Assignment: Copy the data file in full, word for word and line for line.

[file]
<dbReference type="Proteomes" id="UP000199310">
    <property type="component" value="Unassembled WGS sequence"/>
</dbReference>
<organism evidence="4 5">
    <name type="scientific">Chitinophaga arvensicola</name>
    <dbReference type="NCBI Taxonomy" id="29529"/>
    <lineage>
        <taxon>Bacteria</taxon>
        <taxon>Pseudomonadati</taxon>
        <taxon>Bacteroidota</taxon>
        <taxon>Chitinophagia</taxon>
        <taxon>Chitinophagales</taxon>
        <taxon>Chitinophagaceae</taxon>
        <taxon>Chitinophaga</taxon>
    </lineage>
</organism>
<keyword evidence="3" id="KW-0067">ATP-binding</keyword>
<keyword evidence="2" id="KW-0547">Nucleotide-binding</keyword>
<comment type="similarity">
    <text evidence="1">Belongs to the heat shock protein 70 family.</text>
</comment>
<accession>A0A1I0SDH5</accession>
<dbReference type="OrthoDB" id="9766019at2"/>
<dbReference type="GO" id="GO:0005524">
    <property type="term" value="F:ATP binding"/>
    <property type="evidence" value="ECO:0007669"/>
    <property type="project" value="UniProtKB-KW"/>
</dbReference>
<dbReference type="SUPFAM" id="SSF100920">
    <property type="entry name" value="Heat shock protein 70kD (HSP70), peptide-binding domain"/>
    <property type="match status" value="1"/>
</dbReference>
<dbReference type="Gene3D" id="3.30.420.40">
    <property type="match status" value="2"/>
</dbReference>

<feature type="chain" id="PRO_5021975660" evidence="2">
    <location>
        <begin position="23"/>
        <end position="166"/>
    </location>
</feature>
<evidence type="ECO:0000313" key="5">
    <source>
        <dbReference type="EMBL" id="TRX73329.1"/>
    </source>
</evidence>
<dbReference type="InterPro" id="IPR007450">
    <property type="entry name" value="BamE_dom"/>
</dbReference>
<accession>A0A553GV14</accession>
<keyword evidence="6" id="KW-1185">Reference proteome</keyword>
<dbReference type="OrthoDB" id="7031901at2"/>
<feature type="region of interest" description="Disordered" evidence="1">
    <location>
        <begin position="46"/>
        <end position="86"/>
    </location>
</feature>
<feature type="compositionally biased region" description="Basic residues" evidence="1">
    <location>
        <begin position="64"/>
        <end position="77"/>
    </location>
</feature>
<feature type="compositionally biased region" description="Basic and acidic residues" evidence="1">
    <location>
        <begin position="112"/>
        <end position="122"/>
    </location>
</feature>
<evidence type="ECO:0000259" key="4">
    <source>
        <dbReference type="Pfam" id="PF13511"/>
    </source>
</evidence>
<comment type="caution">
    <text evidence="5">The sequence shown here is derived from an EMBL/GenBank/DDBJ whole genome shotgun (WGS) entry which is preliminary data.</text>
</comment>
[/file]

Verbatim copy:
<dbReference type="Proteomes" id="UP000199310">
    <property type="component" value="Unassembled WGS sequence"/>
</dbReference>
<organism evidence="4 5">
    <name type="scientific">Chitinophaga arvensicola</name>
    <dbReference type="NCBI Taxonomy" id="29529"/>
    <lineage>
        <taxon>Bacteria</taxon>
        <taxon>Pseudomonadati</taxon>
        <taxon>Bacteroidota</taxon>
        <taxon>Chitinophagia</taxon>
        <taxon>Chitinophagales</taxon>
        <taxon>Chitinophagaceae</taxon>
        <taxon>Chitinophaga</taxon>
    </lineage>
</organism>
<keyword evidence="3" id="KW-0067">ATP-binding</keyword>
<keyword evidence="2" id="KW-0547">Nucleotide-binding</keyword>
<comment type="similarity">
    <text evidence="1">Belongs to the heat shock protein 70 family.</text>
</comment>
<accession>A0A1I0SDH5</accession>
<dbReference type="OrthoDB" id="9766019at2"/>
<dbReference type="GO" id="GO:0005524">
    <property type="term" value="F:ATP binding"/>
    <property type="evidence" value="ECO:0007669"/>
    <property type="project" value="UniProtKB-KW"/>
</dbReference>
<dbReference type="SUPFAM" id="SSF100920">
    <property type="entry name" value="Heat shock protein 70kD (HSP70), peptide-binding domain"/>
    <property type="match status" value="1"/>
</dbReference>
<dbReference type="Gene3D" id="3.30.420.40">
    <property type="match status" value="2"/>
</dbReference>

<feature type="chain" id="PRO_5021975660" evidence="2">
    <location>
        <begin position="23"/>
        <end position="166"/>
    </location>
</feature>
<evidence type="ECO:0000313" key="5">
    <source>
        <dbReference type="EMBL" id="TRX73329.1"/>
    </source>
</evidence>
<dbReference type="InterPro" id="IPR007450">
    <property type="entry name" value="BamE_dom"/>
</dbReference>
<accession>A0A553GV14</accession>
<keyword evidence="6" id="KW-1185">Reference proteome</keyword>
<dbReference type="OrthoDB" id="7031901at2"/>
<feature type="region of interest" description="Disordered" evidence="1">
    <location>
        <begin position="46"/>
        <end position="86"/>
    </location>
</feature>
<feature type="compositionally biased region" description="Basic residues" evidence="1">
    <location>
        <begin position="64"/>
        <end position="77"/>
    </location>
</feature>
<feature type="compositionally biased region" description="Basic and acidic residues" evidence="1">
    <location>
        <begin position="112"/>
        <end position="122"/>
    </location>
</feature>
<evidence type="ECO:0000259" key="4">
    <source>
        <dbReference type="Pfam" id="PF13511"/>
    </source>
</evidence>
<comment type="caution">
    <text evidence="5">The sequence shown here is derived from an EMBL/GenBank/DDBJ whole genome shotgun (WGS) entry which is preliminary data.</text>
</comment>